(This essay was published in Hong Kong Economic Journal on 31 January 2018.) 


In recent months, if not years, there has been an unending stream of shrill press reports about housing prices scaling new heights, and, even more, agonising that the size of new private housing units offered by developers has shrunk to further lows. Unit sizes below 200 square feet are often called “nano-units.” Some press reports even include emotive messages saying: “developers’ greed knows no bound!” or “how low can developers stoop?”


I shall not speak about these emotive outbursts, but the question of why the units are so small is an interesting one for economics. From the bird’s eye view, there is the trivial answer: Hong Kong today simply has a huge housing shortage that is expected to remain for some time.


If we descend down to ground level, we can see this has to do with not only economic growth in the city and the region, favorable global macroeconomic conditions (like low interest rates), and a restrictive supply of housing and land, but also the structure and history of our housing market and our previous housing policies. Let me focus on the latter situation.


First, Hong Kong has a mix of public and private sector units. Prices between the two sectors are still related even though the units in each are targeted at different client groups and there is considerable restriction in the movement of occupants between them. For example, many households do not qualify for public rental units and such units cannot be sublet to unauthorized occupants. But these restrictions have not prevented some movement across sectors. This is a result of the development history of public housing.


More than one million public sector tenants were admitted into resettlement units a long time ago, when there were no means tests. At that time, the British Hong Kong government was interested in redeveloping Crown land that had been illegally occupied by squatters. The resettlement units were very small in size, often around 200 square feet per unit for an entire household. These small units would set the initial condition – a benchmark size – for future housing development in Hong Kong.


Since average household numbers then were much larger then than they are now, often exceeding six or more people, it is obvious the living conditions of these people were extremely cramped. Singapore, which also started to build public housing units in the postwar period, decided to build units of around 1,000 square feet. In setting a different and much more spacious initial condition, Singapore’s subsequent housing provision developed into something much more comfortable than Hong Kong’s – a predicament that has become more or less permanently irreversible.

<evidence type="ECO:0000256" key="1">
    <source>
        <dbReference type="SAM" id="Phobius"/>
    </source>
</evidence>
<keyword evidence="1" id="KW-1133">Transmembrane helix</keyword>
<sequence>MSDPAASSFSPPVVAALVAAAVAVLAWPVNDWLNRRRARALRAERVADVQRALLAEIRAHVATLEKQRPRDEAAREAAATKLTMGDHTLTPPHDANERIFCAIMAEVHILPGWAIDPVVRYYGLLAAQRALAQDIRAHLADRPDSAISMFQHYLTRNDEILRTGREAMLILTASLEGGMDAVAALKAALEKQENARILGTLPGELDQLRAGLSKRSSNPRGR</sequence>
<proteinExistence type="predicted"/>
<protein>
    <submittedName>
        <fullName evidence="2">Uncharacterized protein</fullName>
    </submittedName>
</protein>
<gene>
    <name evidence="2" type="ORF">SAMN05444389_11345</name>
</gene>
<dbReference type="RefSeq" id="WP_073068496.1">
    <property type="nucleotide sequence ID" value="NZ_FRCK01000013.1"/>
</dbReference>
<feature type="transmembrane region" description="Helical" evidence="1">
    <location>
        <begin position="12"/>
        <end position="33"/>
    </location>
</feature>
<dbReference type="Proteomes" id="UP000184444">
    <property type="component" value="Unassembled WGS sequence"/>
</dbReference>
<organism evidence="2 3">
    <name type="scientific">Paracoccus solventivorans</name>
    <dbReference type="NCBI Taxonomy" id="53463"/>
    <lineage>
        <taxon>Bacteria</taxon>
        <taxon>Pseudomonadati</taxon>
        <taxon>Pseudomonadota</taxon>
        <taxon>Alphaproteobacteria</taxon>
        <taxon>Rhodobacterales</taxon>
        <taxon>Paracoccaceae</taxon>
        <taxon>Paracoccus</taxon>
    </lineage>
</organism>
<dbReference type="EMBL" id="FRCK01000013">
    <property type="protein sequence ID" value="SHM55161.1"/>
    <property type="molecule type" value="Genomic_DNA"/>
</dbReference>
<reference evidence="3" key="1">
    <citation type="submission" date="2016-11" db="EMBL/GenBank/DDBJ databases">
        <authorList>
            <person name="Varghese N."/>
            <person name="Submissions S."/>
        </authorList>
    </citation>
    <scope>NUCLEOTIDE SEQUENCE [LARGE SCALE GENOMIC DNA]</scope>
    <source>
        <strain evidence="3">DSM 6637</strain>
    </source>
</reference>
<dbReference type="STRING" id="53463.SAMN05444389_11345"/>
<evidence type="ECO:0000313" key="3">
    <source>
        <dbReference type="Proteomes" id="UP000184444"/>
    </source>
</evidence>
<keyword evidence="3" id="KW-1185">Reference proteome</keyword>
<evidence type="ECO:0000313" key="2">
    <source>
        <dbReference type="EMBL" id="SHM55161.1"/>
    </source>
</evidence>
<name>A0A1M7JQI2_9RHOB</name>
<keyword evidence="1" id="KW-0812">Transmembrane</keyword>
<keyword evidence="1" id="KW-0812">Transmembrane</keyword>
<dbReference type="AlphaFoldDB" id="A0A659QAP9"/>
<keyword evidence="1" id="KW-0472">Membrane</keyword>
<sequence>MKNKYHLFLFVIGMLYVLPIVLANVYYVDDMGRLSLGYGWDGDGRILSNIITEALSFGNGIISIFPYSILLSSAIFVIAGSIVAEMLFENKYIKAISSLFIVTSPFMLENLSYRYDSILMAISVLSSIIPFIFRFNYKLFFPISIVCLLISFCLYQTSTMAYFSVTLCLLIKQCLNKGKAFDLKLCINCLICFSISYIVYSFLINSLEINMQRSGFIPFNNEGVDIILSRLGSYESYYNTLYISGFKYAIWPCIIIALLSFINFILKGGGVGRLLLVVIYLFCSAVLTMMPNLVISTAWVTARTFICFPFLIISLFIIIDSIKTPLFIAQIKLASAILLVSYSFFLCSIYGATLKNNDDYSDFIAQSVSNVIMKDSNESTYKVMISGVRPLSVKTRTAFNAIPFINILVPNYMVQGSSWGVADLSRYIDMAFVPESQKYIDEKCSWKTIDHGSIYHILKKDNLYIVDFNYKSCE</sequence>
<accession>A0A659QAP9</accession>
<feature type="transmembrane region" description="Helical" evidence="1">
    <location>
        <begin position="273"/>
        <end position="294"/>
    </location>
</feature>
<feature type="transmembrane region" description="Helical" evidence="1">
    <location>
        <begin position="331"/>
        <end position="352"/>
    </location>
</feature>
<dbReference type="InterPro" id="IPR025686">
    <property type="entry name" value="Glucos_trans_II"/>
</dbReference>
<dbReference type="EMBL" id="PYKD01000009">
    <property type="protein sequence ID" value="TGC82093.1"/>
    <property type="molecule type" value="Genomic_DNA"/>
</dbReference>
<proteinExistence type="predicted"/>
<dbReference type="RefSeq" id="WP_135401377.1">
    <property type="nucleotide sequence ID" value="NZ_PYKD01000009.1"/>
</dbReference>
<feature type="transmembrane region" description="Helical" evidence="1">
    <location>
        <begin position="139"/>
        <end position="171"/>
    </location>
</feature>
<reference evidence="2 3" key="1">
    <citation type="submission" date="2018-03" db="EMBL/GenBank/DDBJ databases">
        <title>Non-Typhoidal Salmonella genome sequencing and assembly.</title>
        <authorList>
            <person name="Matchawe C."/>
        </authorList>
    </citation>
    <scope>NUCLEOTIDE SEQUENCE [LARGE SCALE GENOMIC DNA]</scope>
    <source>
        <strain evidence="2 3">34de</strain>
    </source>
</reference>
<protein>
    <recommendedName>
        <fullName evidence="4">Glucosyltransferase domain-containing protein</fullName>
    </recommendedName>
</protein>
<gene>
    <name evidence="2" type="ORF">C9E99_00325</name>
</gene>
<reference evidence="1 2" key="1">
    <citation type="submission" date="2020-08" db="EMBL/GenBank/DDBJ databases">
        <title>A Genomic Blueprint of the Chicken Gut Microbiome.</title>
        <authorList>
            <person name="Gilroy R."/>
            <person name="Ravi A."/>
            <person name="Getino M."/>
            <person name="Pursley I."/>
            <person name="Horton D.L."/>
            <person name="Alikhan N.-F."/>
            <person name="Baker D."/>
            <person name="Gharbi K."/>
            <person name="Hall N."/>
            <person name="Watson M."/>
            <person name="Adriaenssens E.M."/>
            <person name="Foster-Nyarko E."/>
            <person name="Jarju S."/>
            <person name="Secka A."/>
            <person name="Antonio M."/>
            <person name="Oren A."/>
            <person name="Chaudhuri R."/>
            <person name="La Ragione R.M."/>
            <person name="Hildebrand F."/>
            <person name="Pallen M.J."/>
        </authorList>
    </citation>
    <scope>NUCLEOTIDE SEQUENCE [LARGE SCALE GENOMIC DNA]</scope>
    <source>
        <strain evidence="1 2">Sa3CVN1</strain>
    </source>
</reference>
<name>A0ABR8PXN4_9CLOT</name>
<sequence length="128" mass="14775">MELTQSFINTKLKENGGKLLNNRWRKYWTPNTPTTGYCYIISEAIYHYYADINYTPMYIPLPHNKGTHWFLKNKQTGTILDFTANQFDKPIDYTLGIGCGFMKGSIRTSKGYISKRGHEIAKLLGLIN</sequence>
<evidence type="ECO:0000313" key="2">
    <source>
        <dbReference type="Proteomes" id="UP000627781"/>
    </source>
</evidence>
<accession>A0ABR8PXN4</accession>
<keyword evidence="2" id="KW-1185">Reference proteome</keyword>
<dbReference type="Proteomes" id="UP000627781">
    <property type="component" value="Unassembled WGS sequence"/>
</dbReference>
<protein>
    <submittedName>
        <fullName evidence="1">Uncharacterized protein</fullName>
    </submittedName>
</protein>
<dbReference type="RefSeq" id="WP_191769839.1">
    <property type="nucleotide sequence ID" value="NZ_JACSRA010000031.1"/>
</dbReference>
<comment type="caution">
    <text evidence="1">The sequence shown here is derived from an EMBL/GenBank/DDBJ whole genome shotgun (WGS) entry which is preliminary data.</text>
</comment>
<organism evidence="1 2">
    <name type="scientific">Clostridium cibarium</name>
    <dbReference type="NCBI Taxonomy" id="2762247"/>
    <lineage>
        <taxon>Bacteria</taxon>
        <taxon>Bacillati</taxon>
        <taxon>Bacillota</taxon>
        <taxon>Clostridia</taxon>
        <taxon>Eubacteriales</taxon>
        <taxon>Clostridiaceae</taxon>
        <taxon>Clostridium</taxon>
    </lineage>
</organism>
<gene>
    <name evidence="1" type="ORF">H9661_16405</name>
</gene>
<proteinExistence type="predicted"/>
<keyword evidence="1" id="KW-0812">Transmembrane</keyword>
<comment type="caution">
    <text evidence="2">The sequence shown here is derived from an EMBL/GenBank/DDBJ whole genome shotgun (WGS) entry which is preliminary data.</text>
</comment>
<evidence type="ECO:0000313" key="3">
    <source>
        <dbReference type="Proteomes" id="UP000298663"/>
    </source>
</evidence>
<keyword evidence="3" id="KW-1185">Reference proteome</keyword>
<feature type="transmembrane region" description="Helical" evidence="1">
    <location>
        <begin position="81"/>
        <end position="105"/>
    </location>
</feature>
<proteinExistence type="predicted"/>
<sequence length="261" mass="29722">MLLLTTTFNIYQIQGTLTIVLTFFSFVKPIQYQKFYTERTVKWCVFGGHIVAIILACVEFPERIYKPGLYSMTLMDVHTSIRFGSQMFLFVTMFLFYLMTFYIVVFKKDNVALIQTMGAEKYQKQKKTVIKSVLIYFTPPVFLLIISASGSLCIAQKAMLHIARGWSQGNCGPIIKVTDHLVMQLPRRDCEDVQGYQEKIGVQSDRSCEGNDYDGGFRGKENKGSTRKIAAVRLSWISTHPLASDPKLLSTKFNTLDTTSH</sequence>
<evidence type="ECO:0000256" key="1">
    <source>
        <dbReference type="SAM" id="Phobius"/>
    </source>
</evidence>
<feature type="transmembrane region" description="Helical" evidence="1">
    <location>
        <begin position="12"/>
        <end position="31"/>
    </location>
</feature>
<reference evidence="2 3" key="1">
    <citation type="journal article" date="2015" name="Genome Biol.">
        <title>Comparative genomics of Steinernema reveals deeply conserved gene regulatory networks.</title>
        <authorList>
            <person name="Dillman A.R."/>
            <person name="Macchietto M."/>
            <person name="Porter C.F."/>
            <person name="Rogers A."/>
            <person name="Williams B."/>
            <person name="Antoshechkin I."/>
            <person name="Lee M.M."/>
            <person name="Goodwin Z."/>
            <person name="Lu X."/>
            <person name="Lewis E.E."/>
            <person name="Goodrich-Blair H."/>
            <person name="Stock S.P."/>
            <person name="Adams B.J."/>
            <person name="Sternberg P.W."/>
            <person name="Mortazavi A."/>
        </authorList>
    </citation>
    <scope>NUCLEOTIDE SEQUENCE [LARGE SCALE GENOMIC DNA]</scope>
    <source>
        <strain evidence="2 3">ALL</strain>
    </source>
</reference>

Over time, as the Hong Kong economy prospered, some public housing tenants wanted to improve their living conditions by moving into the private housing sector, and some wanted to become homeowners. Given their very cramped existing living conditions, private sector developers only had to build somewhat larger units to make private units sufficiently attractive and entice public housing occupants to move out.


One must remember that even 40 years ago, living conditions for most people in the private sector were just as cramped. In 1976, the degree of sharing (defined as the ratio of the number of households to the number of quarters) was 1.55. Households living in public rental housing were not economically very different from those living elsewhere.


In 1976, 47% of the 20-65 year-old households living in public rental housing had household incomes above the median household income of the population. In other words, the widespread perception that households living in public rental housing have always come predominantly from the lower end of the income distribution is just incorrect.


Interestingly, the size of public rental units increased over time to around 300 square feet, and their quality also improved. This suggests that one would now expect private developers to build larger private housing units in order to attract these clients.


Well, that did not happen because something changed among public rental housing tenants. In 2016, fewer than 20% of public rental housing households aged 20 to 65 years old had incomes above the median level. Those from below the median increasingly occupied public rental housing units. As a result, fewer and fewer of them are now potential clients of the private developers.


The housing ladder from public rental housing to private homeownership has been broken.


The reason for this is not only because property prices have soared, but also because a large share of potential clients have move down the income distribution. Given such a situation, there is really no reason why developers will want to build larger units.